A tourist was mauled to death in front of his wife and children after he climbed into a live tiger enclosure to dodge the fifteen pound entrance ticket. The victim, in his forties and identified by his surname Zhang, had been visiting the Youngor Zoo in Ningbo City, in China's Zhejiang Province, with family and friends. Horrific mobile phone footage which has 'gone viral on Chinese social media' and which was later removed because of its graphic nature, shows Zhang being dragged around by the Siberian tiger. Other big cats also surround Zhang as he tries to fight them off by kicking out with his foot, but the animals refuse to leave, with one biting down on his neck. At the end of the clip, Zhang is dragged under the trees while employees at the wildlife park try to scare the cats away using firecrackers. According to the authorities, it took more than an hour to retrieve Zhang’s body and he was pronounced dead in hospital shortly after. One of the Siberian tigers was also shot dead during the incident, though reports have not confirmed whether it was the one that held Zhang by his neck.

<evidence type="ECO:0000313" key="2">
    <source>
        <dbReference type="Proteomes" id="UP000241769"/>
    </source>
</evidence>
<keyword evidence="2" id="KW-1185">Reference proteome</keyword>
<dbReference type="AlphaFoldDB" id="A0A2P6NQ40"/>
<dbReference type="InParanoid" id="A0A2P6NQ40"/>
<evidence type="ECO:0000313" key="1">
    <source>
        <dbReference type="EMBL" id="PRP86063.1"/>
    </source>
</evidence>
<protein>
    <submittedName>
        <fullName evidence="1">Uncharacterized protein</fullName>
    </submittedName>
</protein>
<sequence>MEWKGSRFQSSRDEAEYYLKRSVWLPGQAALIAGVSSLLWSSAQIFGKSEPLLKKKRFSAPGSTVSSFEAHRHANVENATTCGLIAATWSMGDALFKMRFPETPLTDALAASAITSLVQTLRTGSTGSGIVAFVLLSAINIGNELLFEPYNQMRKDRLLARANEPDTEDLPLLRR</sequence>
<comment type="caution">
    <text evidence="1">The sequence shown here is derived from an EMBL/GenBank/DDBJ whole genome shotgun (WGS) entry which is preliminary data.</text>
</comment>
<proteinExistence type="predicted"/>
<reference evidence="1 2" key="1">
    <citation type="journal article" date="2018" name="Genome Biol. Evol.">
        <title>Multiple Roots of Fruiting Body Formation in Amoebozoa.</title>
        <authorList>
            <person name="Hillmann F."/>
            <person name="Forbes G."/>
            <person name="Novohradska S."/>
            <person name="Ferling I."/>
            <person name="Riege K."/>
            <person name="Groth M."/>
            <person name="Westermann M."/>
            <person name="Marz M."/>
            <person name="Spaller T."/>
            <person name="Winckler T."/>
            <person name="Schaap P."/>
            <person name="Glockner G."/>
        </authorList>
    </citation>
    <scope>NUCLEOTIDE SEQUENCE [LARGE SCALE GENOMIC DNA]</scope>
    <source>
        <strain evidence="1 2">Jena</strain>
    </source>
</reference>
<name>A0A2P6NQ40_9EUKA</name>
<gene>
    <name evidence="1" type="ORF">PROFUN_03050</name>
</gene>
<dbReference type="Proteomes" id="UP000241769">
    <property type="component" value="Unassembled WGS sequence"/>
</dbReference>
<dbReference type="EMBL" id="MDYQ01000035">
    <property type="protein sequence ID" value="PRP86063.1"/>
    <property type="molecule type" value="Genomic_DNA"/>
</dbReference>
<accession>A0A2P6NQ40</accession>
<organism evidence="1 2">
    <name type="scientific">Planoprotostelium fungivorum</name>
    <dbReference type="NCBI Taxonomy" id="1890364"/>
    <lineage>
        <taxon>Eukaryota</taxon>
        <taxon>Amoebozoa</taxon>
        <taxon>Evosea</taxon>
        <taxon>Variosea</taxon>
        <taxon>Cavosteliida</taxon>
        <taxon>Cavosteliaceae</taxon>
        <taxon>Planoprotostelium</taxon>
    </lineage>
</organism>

The Chinese government has reportedly banned the letter 'N' and George Orwell's novels Animal Farm and 1984 in 'a major online censorship clampdown.' Experts believe that the crackdown is part of leader Xi Jinping's plans to become dictator for life. Not just for Christmas. The move has been met with criticism - and, in the case of the banning of a letter, bafflement - from around the world. The China Digital Times reports that a list of proposals made by Beijing's National People's Conference includes the letter 'N', Orwell's novels Animal Farm and 1984 and the phrase 'Xi Zedong', a combination of Mr Xi and former dictator Chairman Mao Zedong's names. It is not entirely clear why the letter 'N' was briefly banned, just one among hundreds of words and phrases, although some speculate it could be considered 'a sign of dissent.' It certainly features in the phrase 'a sign of dissent.' Twice, in fact. Charlie Smith, co-founder of, which helps users track and bypass Chinese censorship, told the Gruniad: '[Censors] probably determined it was sensitive and then moved to add that content to the blacklist so others would not be able to post something similar,' he said, noting that the seditious symbol had now been emancipated. 'I doubt that they actually put that much thought into it so sadly, the letter 'N' was a victim of this rash decision.' Censors also banned images of Winnie the Pooh after dissenters shared images of the cartoon bear hugging a jar of honey alongside the quote: 'Find the thing you love and stick with it.' The Disney bear's image has been compared to President Xi Jinping, prompting periodic blocks on the use of Pooh pictures online. Xi's rule has been characterised by a relentless crackdown on critics and independent civil society voices such as lawyers netted in a sweeping crackdown on legal activists that began in July 2015. Joseph Cheng, a long-time observer of Chinese politics now retired from the City University of Hong Kong, said that following the passage of the constitutional amendment: 'There will be even less tolerance of criticism.'